Microbial Genetics - Harford Community College

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Dec 14, 2012 (4 years and 4 months ago)

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Gene Transfer,Genetic Engineering,and
Genomics





1.


Genetic recombination.


2.


Genetic engineering.


3. Microbial genomics.








A. Genetic Terminology

Genotype



The genetic compliment of an organism


Types of genotypic changes


Mutation


Conjugation


Transduction


Transformation

Phenotype



The genetic expression of an organism


Types of phenotypic expressions


Morphology


Cultural


Physiological

B. The Bacterial Chromosome

Introduction



DNA is arranged as a single molecule
with no histones present, and with no
dominance or recessiveness in the
genes.


Bacterial chromosome is located in the
nucleoid.


In E. coli there are 4000 genes spread
over 1.5mm of DNA in less than 1
micrometer of space



Loop domain structure allows for
compaction of DNA


Replication of the chromosome



DNA polymerase


The semiconservative method


Replication of a closed loop
chromosome


Okazaki fragments


Rolling circle method

Plasmids



Fragments of DNA in the cytoplasm


R Factors
-

confer drug resistance


Bacteriocins
-
proteins toxic to other
bacteria and human cell


Many plasmids are found in Gram
-
Negative bacteria

C. Bacterial Mutation

Permanent alteration in the DNA




Example: nonpathogenic
Yersinia pestis


have genes that cause them to remain in


mid gut, pathogenic Y. pestis do not have


these genes


Types of mutations



Spontaneous


Induced

Spontaneous mutations



Occurs every 10
6

to 10
10

replications


1 mutation in every billion bacteria


Example:
Neisseria gonorrhoeae

penicillin
resistance original mutation was
spontaneous


Example: Salmonella strains antibiotic
resistance

Induced mutations



Chemical or Physical agents enhance
mutation rate


Mutagens


Ultraviolet light

mechanism of action


Chemicals


Chromosomal changes

Mutation Type




Point (substitution)






(leu) (ser) (arg)



Normal AAT AGT GCC




(leu)
(cyst)

(arg)



Mutant AAT
T
GT GCC



Mutation Type




Frameshift (deletion)






(leu) (ser) (arg)



Normal AAT AGT GCC




(leu)
(val)

(pro)



Mutant AAT
A
GT

G
CC

A




Mutation Type




Frameshift (insertion)






(leu) (ser) (arg)



Normal AAT AGT GCC




(leu)
(glut)

(cyst)



Mutant AAT
CAG
T

GC
C



Repair Mechanisms



DNA repair enzymes


Many enzymes


Constantly checking for errors


Repair mechanisms


Mismatch repair “proofreads”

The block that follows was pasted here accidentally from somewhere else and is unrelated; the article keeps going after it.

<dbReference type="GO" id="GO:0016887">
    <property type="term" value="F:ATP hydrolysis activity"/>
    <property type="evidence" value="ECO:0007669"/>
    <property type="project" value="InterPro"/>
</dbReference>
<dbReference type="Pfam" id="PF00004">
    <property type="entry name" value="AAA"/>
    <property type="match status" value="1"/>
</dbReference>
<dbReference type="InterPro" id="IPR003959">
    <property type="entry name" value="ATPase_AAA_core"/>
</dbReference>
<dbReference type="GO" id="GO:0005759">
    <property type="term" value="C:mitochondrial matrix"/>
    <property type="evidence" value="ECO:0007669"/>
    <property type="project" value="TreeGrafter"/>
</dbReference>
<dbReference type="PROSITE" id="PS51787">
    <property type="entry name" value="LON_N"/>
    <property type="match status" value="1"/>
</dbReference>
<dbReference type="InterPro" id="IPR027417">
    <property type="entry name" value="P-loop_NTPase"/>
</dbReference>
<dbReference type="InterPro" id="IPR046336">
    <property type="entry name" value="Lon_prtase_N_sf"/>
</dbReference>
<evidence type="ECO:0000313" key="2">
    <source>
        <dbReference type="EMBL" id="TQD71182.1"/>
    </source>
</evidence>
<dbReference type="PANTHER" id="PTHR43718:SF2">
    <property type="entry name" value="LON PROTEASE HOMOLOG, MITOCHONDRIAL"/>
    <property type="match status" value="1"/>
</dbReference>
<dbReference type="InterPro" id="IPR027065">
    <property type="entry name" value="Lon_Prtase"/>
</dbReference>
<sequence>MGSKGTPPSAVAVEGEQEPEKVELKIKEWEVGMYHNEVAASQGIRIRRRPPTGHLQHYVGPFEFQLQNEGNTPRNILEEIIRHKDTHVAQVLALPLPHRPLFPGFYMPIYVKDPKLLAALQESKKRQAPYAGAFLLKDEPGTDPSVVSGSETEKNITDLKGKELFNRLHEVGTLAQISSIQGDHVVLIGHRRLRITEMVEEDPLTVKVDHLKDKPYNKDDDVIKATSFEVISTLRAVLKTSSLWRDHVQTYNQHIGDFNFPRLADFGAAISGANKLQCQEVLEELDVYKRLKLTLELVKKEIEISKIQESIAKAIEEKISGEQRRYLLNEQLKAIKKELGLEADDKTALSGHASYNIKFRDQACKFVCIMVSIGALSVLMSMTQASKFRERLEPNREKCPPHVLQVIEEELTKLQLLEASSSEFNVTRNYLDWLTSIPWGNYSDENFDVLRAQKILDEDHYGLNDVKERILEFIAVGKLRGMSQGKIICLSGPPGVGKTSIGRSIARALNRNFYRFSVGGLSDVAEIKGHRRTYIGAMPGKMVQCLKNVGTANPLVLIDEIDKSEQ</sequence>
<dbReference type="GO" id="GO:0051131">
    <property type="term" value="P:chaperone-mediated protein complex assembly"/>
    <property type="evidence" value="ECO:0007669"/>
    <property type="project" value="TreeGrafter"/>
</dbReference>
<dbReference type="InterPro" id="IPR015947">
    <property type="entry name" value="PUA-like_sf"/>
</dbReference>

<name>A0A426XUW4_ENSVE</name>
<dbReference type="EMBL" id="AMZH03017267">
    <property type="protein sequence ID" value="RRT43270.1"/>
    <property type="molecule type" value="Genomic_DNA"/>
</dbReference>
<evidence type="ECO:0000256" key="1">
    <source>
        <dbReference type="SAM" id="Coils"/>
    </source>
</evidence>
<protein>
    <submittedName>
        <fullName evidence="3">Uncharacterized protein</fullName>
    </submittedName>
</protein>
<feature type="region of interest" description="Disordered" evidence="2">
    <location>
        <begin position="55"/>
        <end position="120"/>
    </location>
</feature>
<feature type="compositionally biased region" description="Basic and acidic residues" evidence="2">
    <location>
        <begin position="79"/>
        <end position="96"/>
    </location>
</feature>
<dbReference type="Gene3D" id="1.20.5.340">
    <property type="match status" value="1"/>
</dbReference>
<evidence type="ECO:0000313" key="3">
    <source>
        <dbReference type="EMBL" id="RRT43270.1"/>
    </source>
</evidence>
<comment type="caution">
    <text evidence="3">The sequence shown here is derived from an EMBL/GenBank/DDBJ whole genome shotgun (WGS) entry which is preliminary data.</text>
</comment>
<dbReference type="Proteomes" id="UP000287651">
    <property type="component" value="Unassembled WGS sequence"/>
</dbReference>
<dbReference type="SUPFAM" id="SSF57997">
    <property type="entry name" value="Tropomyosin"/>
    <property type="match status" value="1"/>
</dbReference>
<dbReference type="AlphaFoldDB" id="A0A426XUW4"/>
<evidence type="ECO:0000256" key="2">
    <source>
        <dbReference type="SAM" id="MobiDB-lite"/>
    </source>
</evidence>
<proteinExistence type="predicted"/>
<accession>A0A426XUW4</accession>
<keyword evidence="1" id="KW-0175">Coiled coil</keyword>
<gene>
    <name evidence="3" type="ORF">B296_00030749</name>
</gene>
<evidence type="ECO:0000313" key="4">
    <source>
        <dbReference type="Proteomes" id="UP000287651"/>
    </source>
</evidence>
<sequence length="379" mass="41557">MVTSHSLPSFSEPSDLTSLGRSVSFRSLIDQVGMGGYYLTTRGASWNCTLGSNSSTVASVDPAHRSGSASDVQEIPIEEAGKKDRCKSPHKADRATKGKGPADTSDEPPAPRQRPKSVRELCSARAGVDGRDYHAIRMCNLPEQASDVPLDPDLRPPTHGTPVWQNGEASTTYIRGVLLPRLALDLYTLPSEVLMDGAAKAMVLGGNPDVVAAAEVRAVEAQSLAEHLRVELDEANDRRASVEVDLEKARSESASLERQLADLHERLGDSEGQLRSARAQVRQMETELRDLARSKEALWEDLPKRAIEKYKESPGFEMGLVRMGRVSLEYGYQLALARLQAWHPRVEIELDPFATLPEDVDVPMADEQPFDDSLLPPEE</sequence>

Damage repair


Excision repair


Dimer repair (UV light)

Mismatch Repair

Excision Repair

Transposable genetic elements



Insertion sequences


Small DNA segments


Provide no genetic information


Located at several places on the
chromosome


Transposons


Larger than Insertion sequences


Provide information for protein
synthesis



Sections A & B repeating but reversed “palindrome”

Ames Test


C. Bacterial Recombination

Transformation



Description


Griffith's experiments


Modern interpretation: Avery,McLeod &
McCarty


Mechanism


Competence

Conjugation




Male and female cells


Role of F factors (plasmids)


High frequency of recombination strains


Mechanism of Hfr conjugation


Sexduction

Simple Conjugation

Hfr Conjugation

Transduction



Description


Role of the bacteriophage


The lytic cycle


Lysogeny


Generalized transduction


Lysogeny

F. Control of protein synthesis


1. Mechanism proposed by Jacob



and Monod




2. The operon theory



3
.
Repressor
-
inductor model

D. Genetic Engineering

Genetic Engineering Was Born from Genetic
Recombination



Genetic engineering involves changing the genetic
material in an organism to alter its traits or products



A recombinant DNA molecule contains DNA
fragments spliced together from 2 or more organisms

Genetic Engineering

History of Genetic Engineering



Discovery of endonucleases


Plasmids and sticky ends

Modern applications



Pharmaceutical production


Insulin, interferon, hormones,
vaccines etc.


Genetically engineered plants


Animal gene alterations


Gene probes


DNA fingerprinting


The human genome initiative

E. Genomics

Microbial Genomes Have Been Sequenced


Hundreds of microbial genomes have been
sequenced since the first in 1995


Many of which are pathogens


Segments of the Human Genome May Have
“Microbial Ancestors”


As many as 200 of the 35,000 human genes are
essentially identical to those of
Bacteria


They were passed down from early ancestors of
humans

Microbial Genomics Will Advance Our Understanding
of the Microbial World


Knowing genomes of bacteria that cause food
-
borne diseases can help us:


develop detection methods


make food safer



It can help us identify microbes that cannot be
cultured in the lab



Environmental genomics helps us understand
how microbial communities function

Microbial Genomics Will Advance Our Understanding of
the Microbial World


Environmental genomics can help develop
bioremediation techniques



Genomics can help develop detection methods for
potential bioweapons organisms and other agents of
warfare

Comparative Genomics Brings a New Perspective to


Defining Infectious Diseases


Studying Evolution

Types of Genomics



Functional genomics

attempts to discover:

the function of proteins coded for in a genome

how the genes interact, allowing the microbe to
grow and reproduce

Comparative genomics

compares the DNA
sequence of one microbe to another similar or
dissimilar organism